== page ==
Eddie Johnson got police escort home after found slumped over the wheel, city inspector general says
The former Chicago police superintendent was fired Dec. 2 after Mayor Lori Lightfoot said he lied about the October incident.
After then-police Supt. Eddie Johnson was found slumped over the wheel of his car last fall on the South Side, a police supervisor followed his intoxicated boss home as Johnson rolled through a stop sign and turned into the wrong lane, according to a new city inspector general’s report.
Inspector General Joseph Ferguson’s report offers the most detail yet of the scandal that led to Johnson’s firing on Dec. 2. He was demoted to lieutenant and retired.
Johnson lied to the mayor when he said he had a “couple of drinks” but pulled over at 34th and Aberdeen because he felt ill, the report said. Johnson had received a kidney transplant in 2017.
Ferguson’s report, released Thursday, said Johnson and his female driver drank large quantities of rum at a downtown restaurant on the evening of Oct. 16. He drove to police headquarters and dropped her off, and she drove away.
He was in his car when someone called 911 to report a man asleep in his running vehicle. Officers arrived at 12:33 a.m. on Oct. 17. As has been previously reported, a cop walked to his window and asked “Sir, you alright?” and “You good, you have your ID?” and Johnson showed his ID through the window. “You just sitting here or you wanna go home?” the cop asked and Johnson said, “I’m good.” “You good, alright sir, you have a good night,” the cop responded.
The exchange was captured on the officer’s body camera, and the video was released by the city last month.
The inspector general’s report says a Chicago firefighter was on the other side of the car and asked “Hey, what’s going on?” and then walked away.
No field sobriety test was done on Johnson and the officer who spoke to him deactivated his body camera. At 12:38 a.m., two more police cars arrived on the scene. One called a dispatcher for a supervisor, who arrived at 12:43 a.m. in an unmarked car.
The supervisor walked to Johnson’s car and the other officers got in their cars and left. At 12:46 a.m., Johnson drove away, initially traveling in the opposite direction from his South Side home. During the ride, Johnson rolled through a stop sign and made a slow, wide turn into a wrong lane, the inspector general’s report said.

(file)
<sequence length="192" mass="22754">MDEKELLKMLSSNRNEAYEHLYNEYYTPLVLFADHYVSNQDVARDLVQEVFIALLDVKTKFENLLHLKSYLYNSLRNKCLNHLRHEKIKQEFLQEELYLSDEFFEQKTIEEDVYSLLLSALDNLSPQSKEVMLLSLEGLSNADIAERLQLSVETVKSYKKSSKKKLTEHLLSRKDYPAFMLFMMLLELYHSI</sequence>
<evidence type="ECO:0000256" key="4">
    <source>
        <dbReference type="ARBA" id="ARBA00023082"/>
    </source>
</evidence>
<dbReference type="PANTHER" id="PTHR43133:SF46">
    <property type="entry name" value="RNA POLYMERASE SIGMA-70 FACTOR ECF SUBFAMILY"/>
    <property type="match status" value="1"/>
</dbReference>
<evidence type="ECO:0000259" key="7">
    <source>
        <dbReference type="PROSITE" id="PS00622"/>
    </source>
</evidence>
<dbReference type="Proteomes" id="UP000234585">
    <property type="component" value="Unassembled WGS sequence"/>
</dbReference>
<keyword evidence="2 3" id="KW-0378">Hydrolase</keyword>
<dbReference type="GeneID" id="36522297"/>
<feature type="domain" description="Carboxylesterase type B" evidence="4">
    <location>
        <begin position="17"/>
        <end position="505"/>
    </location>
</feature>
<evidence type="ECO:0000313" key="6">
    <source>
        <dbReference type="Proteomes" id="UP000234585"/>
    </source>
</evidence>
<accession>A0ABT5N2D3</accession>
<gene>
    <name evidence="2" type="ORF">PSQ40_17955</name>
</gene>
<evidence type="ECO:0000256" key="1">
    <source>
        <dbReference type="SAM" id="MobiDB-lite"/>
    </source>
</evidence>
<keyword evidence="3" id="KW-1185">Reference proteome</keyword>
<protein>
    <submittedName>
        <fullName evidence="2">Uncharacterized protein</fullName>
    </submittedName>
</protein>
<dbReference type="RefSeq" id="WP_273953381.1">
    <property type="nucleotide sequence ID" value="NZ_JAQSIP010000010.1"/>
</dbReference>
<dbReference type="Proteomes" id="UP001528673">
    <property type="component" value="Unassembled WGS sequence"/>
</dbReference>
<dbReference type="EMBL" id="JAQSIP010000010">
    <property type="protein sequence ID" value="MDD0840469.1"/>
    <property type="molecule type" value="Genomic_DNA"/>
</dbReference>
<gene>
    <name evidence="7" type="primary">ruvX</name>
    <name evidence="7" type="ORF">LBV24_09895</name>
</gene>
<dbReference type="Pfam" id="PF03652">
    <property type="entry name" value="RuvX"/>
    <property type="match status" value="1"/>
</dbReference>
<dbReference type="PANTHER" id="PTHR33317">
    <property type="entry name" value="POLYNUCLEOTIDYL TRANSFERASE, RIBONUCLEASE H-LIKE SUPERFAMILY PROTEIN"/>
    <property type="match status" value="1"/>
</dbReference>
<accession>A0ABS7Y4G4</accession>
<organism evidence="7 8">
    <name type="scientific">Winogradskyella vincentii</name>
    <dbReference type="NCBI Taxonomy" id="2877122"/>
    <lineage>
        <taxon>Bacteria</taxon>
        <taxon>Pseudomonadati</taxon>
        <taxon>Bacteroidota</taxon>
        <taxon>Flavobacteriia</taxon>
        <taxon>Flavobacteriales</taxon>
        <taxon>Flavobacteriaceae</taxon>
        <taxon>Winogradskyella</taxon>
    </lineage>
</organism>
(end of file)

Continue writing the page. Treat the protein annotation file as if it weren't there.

Meanwhile, two police cars showed up at Johnson’s home.
According to the report, Johnson not only lied that he wasn’t intoxicated, but also lied when he said he referred the incident to the CPD’s internal affairs investigators, which never happened.
Ferguson considered Johnson’s behavior so egregious, he not only recommended that he be fired and placed on the city’s do-not-hire list, he also recommended Johnson be “found not in good standing and not issued Illinois Retired Officer Concealed Carry credentials.”
On the day Johnson was fired, sources told the Chicago Sun-Times that multiple police employees were under investigation for engaging in a widespread cover-up to protect him. Ferguson’s new report appears to provide more evidence of that – including a call to a dispatcher a minute after the superintendent left the scene saying no police action was needed.
Ferguson’s report said the city has until July 28 to respond to his findings. He’ll release another report about whether the police department takes action against any other officers because of the Johnson incident.
The city’s Law Department has refused to release Ferguson’s full report to the media. The information released Thursday was a summary contained in a quarterly report that described other investigations, too.
Johnson and his lawyer Tom Needham declined to comment on Thursday’s report.
Ald. Chris Taliaferro (29th), the former CPD officer now chairing the City Council’s Committee on Public Safety, responded Thursday to the cover-up narrative described in the inspector general’s report.
“If the allegations are found to be true — and as of right now, they have not been found to be true — it would be very egregious and certainly worthy of discipline,” Taliaferro said.
Taliaferro said he would await Ferguson’s final report on the responding officers before passing final judgment.
“If a window was rolled up and [Johnson] presented his ID, the officers may not have smelled alcohol because the windows were rolled up. So it’s important that we opine on the report that’s going to be released after the investigation has been completed, rather than to assume that all of the allegations are true at this point. They’re not. They’re simply allegations,” he said.
Asked if the supervisor who followed Johnson home faces discipline, the police department issued a statement that it is “reviewing the Office of Inspector General’s investigation report into personnel that responded to the October 2019 incident involving Mr. Eddie Johnson. The Department will take any necessary disciplinary measures upon their complete review of that report.”